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Go Play Northwest 2010

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Last weekend was the most awesome gaming gathering on the West Coast, Go Play Northwest. Starting Friday evening with the feast (with desserts by the amazing Shannon Riddle), I played or ran something in every slot except Sunday morning. How’d it go? Here’s some thoughts:

Friday Evening - Old Mesilla: Got things started off right with my Lady Blackbird hack (anyone who hasn’t heard the term before: a hack is modifying a ruleset to fit another use). The players really brought it, and I was happy to see two characters that hadn’t generated much interest before get some play. Particularly notable was some great play by the players playing father/son characters who had some great scenes. I’ll be posting the rules when I get it cleaned up a little bit more.

Saturday Morning - Apocalypse D&D: Tony Dowler’s mashup of Vincent Baker’s Apocalypse World and old-school Dungeons and Dragons. The group was a little large, but the rules are really tight and we had a great time delving into the Purple Wyrm Graveyard. I played a wizard, who was incredibly fun to play thanks to some really smart decisions on Tony’s part. I have some thoughts on other improvements, but I was so psyched by how much fun it was that I offered to run it (since Tony had more players than he could handle). Tony was cool (as usual) and gave me as much material as he had handy, plus the Purple Wyrm Graveyard notes, so I added that to my repertoire for the weekend.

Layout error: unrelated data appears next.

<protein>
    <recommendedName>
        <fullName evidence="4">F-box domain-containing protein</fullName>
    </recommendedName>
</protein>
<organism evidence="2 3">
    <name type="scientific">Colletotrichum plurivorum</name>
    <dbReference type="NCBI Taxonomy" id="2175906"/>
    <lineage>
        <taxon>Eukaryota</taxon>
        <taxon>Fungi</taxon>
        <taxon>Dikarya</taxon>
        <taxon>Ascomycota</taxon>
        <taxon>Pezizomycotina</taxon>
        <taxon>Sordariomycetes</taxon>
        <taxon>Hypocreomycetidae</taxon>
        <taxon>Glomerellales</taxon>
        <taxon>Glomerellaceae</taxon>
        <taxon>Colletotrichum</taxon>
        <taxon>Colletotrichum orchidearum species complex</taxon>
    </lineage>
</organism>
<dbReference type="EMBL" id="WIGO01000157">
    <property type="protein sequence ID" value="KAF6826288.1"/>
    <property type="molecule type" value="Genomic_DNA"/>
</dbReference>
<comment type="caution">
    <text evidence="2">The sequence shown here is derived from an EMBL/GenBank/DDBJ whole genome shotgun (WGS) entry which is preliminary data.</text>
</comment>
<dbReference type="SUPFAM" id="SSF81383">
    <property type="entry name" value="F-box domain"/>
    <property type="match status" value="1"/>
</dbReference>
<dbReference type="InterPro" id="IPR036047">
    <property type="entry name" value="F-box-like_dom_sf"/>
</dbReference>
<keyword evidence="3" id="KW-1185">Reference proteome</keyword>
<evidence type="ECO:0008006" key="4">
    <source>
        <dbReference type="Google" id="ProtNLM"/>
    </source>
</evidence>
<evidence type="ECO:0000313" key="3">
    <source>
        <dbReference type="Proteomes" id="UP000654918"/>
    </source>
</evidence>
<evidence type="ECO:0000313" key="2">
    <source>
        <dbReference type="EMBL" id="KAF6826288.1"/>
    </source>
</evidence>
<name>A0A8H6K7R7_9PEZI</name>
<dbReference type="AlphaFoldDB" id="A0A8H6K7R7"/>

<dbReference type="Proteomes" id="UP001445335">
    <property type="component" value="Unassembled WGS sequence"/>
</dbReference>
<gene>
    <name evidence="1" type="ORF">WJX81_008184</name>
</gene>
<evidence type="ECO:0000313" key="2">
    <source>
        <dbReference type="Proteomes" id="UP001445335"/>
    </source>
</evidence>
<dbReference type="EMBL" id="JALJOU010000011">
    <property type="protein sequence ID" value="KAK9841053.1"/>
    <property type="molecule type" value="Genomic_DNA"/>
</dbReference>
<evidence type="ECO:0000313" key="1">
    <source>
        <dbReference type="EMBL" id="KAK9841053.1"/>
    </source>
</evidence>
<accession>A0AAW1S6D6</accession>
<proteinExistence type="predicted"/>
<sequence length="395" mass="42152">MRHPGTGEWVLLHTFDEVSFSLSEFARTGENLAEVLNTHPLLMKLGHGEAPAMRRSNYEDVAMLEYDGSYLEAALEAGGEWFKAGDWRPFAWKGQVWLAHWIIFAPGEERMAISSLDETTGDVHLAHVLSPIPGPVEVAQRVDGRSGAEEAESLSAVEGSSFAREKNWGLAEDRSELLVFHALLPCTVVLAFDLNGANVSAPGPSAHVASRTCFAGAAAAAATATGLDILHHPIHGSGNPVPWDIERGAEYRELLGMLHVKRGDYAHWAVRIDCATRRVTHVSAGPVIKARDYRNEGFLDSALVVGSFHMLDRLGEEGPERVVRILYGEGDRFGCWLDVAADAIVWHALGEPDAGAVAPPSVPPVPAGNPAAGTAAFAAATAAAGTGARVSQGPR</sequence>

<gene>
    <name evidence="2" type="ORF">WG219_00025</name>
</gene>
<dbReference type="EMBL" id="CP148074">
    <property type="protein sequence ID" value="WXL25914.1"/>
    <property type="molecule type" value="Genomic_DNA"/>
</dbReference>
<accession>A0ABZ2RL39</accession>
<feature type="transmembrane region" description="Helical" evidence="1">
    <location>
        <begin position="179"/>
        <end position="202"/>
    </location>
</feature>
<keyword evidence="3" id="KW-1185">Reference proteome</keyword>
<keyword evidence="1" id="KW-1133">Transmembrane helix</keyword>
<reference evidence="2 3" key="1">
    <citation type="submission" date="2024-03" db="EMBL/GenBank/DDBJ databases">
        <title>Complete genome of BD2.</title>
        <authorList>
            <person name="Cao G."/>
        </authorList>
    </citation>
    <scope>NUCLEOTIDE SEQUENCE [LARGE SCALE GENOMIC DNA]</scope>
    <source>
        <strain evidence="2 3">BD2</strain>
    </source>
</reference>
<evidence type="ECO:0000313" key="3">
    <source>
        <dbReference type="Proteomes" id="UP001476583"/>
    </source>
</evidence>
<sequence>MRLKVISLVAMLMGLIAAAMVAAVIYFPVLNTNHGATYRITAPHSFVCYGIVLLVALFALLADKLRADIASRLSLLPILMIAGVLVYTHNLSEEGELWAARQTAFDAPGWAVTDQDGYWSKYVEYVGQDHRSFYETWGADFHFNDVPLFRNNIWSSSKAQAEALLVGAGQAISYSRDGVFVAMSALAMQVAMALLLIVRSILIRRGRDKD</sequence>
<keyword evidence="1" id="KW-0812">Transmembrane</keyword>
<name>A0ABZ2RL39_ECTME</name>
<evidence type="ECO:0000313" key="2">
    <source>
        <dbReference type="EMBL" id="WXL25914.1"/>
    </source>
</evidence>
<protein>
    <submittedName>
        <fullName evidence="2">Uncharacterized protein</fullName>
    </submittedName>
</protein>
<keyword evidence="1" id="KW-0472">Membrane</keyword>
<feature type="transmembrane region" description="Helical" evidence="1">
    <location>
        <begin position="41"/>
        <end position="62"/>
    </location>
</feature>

Saturday Afternoon 1 - Mars Colony: This is Tim Koppang’s new two player game. I like the idea of a two player RPG that’s not about romance, but this kind of fell flat for Dev and myself. A lot of the scenes seemed forced. The game’s all about a failing colony on Mars and the person sent to fix it up, but Dev and I never really found the point. Solving major problems (radiation, labor disputes, etc.) with a half-baked plan and some dice wasn’t too satisfying, and trying to find personal drama in the midsts of it didn’t quite work. Still, an interesting game, and I know a lot of people loved it.

Saturday Afternoon 2 - Apocalypse D&D: Thanks to a random draw from a hat I ended up grouped up with Jackson Tegu, Ben Robbins, Johnstone, and one guy who’s name I don’t remember. We decided what to play by drawing from a hat from the stuff we were ready to run, and ended up with AD&D. It was, far and away, the funniest game I’ve played in a while. Everything from Jackson using an item to summon rats which he presumed he could command, only to have them attack him, to Johnstone’s wizard’s repeated spell failures leading to vomiting (his ‘prismatic spray’). I don’t think I’ve laughed that hard in a while, that group of people needs to get together more often.